LAKE CITY — Some people across Northern Michigan will be seeing a different kind of option on their ballot Tuesday.
That includes voters in Lake City who will decide if some city positions will be appointed instead of elected.
Mayor of Lake City Craig Ardis says this is the first time they will see this on their ballot.
“They’re not policymakers, these two positions. So, there’s no reason for them to be an elected official,” says Ardis.
For years, voters in Lake City have decided who will fill positions like City Clerk and Treasurer, but that could change tomorrow with voters deciding if those positions will be instead appointed by the city council.
“It opens it up to outside of the city. It doesn’t just have to be in the city. How many people are you going to get that have the skill sets that you need in a small community like that?” says Ardis.
He says that putting the plan on the ballot was making sure people with the appropriate skill sets hold treasurer and clerk positions.
“When you got a $8 million budget, you just don’t want anybody managing that,” says Ardis. “That’s why we’re looking to move them to appointment. So, we can get full time employees in here that can do the job that are skilled and knowledgeable of the job.”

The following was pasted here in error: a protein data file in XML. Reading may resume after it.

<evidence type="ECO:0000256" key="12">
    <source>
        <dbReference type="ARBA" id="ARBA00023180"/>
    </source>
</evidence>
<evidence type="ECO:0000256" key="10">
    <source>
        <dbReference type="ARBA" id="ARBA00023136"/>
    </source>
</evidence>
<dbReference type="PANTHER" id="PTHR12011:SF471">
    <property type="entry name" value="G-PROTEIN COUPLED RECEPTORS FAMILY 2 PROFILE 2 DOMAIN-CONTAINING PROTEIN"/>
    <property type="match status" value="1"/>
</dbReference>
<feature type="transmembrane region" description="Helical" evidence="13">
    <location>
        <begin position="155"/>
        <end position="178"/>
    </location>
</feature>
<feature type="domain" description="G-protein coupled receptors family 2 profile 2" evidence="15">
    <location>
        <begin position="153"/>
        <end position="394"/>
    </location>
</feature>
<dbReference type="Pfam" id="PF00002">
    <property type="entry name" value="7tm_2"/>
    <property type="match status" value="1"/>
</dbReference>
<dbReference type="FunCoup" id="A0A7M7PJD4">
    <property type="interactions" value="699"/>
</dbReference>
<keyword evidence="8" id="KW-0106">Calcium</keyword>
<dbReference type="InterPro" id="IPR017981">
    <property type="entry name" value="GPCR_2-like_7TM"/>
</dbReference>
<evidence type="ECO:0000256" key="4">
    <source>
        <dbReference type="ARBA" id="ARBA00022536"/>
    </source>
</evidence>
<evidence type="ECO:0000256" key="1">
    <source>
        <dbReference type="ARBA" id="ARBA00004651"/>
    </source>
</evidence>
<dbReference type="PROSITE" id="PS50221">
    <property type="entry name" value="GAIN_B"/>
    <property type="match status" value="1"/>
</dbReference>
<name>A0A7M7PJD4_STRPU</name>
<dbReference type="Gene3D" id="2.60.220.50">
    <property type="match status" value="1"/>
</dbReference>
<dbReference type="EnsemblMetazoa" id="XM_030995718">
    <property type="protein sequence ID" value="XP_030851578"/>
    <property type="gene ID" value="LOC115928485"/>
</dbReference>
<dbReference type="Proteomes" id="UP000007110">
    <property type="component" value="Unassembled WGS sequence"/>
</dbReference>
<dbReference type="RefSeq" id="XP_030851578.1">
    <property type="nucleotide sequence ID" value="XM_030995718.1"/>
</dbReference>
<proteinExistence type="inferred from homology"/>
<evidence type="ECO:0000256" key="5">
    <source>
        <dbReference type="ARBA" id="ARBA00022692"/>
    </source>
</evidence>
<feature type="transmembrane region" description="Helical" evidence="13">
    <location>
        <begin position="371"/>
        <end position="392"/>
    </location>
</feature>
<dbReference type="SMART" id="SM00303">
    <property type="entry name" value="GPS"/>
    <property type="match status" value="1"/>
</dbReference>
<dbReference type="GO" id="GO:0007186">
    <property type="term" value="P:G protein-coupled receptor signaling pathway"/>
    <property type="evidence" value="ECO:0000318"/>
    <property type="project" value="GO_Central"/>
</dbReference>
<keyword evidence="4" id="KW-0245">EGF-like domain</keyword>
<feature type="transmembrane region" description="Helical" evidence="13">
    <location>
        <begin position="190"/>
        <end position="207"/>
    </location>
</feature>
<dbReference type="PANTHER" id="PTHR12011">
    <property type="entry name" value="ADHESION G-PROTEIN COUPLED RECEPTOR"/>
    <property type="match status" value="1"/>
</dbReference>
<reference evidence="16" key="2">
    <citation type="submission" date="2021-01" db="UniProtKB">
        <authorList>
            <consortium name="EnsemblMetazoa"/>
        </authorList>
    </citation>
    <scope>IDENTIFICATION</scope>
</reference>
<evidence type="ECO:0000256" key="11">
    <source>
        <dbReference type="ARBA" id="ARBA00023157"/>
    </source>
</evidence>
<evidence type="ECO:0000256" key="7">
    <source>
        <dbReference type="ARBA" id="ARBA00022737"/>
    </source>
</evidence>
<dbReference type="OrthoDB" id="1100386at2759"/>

City leaders were also looking for a way to keep people in these positions.
“We’ve struggled. And so, I’m not saying that people haven’t done a good job, they have, but we need to up the game because we’re managing them in a municipality business and there’s quite a bit of money involved and there’s quite a bit of responsibility and record keeping. So, we just need skilled people to do that,” says Ardis.
While the idea may be new for voters in Lake City, other towns and city have made similar moves.
“If you do some homework, you’ll see there’s a large number of communities that have already gone to this appointment. If every four years a new election comes up and someone else wants to run and it becomes a popularity contest, are you getting the skilled people that you need to do the job,” he says.
If voters approve the plan, it could take up to two years for it to go into effect.